There is a clarity and directness to this book that opens it to music lovers and makes it useful for performers. The writing is full of vivid anecdotes and Tomes proves herself to be a master storyteller throughout. Tomes introduces the book by saying that ‘being a classical musician is something that mystifies people… including the musicians themselves… I often find it helps me if I attempt to explain it to myself ’. In these explanations I found there to be rich musings about the ontology of music, the chapter titled ‘Play the contents, not the container’ gives an outstanding demonstration of how performance can inform scholarship.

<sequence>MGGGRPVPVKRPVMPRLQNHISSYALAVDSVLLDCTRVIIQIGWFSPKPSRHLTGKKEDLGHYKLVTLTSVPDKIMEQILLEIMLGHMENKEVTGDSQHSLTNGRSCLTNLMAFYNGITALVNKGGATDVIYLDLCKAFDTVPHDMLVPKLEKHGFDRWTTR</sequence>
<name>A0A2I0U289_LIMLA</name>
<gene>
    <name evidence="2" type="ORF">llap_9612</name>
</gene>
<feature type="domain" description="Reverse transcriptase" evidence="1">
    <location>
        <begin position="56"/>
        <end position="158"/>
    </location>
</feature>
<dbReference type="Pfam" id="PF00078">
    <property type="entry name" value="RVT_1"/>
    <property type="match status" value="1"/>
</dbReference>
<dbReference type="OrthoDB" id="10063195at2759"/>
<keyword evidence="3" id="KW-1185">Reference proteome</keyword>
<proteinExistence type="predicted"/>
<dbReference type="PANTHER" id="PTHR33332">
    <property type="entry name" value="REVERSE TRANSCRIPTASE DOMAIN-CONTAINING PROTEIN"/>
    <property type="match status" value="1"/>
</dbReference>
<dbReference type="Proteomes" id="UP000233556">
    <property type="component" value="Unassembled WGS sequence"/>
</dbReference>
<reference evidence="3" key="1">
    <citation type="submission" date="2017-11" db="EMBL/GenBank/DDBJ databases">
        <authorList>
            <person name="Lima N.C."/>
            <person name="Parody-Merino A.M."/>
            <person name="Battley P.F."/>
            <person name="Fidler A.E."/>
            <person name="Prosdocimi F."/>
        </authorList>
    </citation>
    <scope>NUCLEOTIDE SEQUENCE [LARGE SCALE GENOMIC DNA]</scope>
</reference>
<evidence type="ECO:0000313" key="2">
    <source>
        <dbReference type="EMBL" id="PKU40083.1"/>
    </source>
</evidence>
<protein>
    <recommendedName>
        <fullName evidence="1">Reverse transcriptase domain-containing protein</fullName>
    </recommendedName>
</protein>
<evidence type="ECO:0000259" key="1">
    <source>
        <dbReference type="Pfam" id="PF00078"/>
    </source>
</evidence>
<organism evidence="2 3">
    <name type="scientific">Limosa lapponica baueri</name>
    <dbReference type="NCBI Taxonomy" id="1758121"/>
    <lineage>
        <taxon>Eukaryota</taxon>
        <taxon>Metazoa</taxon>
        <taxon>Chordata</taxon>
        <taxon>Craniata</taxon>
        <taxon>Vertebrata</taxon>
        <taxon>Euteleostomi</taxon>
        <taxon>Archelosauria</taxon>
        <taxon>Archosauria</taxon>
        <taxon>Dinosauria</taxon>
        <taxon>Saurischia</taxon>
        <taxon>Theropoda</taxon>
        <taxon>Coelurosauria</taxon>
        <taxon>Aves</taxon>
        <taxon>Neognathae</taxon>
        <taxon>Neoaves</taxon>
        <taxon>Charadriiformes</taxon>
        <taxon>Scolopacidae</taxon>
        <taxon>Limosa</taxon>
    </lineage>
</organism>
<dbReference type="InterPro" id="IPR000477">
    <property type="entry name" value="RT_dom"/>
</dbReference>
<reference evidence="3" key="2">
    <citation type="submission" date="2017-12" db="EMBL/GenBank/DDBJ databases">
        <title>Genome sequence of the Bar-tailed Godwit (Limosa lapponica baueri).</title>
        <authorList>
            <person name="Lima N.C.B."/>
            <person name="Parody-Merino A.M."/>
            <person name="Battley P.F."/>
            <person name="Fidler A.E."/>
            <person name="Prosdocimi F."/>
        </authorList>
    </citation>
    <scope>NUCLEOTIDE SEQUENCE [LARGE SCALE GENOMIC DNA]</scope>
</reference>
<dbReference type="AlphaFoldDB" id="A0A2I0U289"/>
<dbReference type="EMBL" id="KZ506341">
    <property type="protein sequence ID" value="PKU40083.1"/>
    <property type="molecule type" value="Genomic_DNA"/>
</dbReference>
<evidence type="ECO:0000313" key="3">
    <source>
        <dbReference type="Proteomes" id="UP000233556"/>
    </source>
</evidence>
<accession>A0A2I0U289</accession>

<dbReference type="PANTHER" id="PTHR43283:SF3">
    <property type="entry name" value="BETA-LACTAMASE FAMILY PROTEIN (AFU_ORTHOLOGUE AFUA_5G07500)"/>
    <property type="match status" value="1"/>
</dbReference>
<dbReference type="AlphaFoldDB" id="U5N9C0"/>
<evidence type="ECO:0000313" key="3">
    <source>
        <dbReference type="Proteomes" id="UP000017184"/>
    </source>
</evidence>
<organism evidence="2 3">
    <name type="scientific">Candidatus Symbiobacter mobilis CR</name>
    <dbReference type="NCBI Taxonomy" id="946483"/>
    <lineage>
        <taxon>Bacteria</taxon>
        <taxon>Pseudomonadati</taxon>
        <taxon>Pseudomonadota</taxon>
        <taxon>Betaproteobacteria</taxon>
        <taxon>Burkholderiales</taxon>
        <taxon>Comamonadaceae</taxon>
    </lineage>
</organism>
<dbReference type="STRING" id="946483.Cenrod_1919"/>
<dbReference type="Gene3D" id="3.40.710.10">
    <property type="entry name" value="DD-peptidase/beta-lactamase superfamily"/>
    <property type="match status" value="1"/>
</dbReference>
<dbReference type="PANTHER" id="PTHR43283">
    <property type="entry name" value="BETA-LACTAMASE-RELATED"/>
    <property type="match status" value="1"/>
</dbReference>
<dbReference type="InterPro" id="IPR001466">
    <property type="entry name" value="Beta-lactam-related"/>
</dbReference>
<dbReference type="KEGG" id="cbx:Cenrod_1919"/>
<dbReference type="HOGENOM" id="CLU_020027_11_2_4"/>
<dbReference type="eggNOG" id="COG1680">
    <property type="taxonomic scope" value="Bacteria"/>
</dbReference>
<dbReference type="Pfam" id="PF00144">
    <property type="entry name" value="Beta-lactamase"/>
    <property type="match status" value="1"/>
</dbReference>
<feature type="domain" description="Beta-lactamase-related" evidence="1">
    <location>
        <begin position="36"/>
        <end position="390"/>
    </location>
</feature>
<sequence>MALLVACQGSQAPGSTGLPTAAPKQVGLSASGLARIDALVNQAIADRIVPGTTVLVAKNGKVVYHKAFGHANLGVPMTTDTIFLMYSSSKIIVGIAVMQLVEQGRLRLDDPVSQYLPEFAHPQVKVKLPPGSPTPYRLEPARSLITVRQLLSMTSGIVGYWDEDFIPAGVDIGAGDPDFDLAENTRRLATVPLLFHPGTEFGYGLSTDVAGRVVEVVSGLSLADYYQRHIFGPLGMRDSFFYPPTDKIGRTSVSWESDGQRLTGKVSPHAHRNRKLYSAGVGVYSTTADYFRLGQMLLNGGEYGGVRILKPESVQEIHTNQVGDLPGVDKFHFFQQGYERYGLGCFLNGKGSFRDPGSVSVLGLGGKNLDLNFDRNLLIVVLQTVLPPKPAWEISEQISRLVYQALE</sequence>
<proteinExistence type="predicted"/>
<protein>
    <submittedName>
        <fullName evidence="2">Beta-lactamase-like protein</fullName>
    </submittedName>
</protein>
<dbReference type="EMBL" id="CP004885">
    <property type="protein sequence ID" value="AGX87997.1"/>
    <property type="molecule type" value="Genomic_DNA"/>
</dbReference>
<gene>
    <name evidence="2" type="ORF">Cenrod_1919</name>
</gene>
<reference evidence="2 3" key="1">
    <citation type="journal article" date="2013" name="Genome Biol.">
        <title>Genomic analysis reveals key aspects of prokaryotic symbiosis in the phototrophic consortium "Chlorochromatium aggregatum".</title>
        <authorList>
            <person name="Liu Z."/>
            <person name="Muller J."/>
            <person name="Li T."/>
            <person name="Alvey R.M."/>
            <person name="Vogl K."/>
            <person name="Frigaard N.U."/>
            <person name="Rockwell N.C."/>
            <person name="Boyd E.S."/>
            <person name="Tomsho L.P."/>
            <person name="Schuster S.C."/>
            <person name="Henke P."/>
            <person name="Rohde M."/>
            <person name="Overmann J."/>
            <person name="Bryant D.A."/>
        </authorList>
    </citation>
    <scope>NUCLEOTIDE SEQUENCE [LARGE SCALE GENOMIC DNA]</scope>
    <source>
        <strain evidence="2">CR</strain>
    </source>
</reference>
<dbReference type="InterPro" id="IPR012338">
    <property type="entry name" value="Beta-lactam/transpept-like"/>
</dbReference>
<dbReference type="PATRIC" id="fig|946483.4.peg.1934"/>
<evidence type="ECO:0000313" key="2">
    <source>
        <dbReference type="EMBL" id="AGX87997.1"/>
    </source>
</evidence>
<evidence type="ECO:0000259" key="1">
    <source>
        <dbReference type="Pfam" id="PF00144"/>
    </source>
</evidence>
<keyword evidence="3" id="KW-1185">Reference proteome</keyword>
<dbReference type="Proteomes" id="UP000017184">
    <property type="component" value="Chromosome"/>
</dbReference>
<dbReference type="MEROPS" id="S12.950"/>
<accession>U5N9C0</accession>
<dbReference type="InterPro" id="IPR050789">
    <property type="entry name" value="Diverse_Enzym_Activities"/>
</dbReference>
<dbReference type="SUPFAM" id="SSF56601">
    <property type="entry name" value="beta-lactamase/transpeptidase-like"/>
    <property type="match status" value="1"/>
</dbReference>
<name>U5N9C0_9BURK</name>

…Performers will also be rewarded by Tomes’s lucid writing about her experiences with Sándor Végh. Tomes describes how ‘Végh believed that music could be made to “speak”, not by imitating actual human words, but by looking deeply into the composer’s markings (such as staccato, legato, dots under a slur, rests) to understand what light and shade they could convey, as well as what texture they could bring to the surface’ (pp.150–151). To me there is a strong sense of authority in Tomes’s ideas about performing music, not least because of her stature as a pianist, but because of the sincerity with which she relays her early experiences.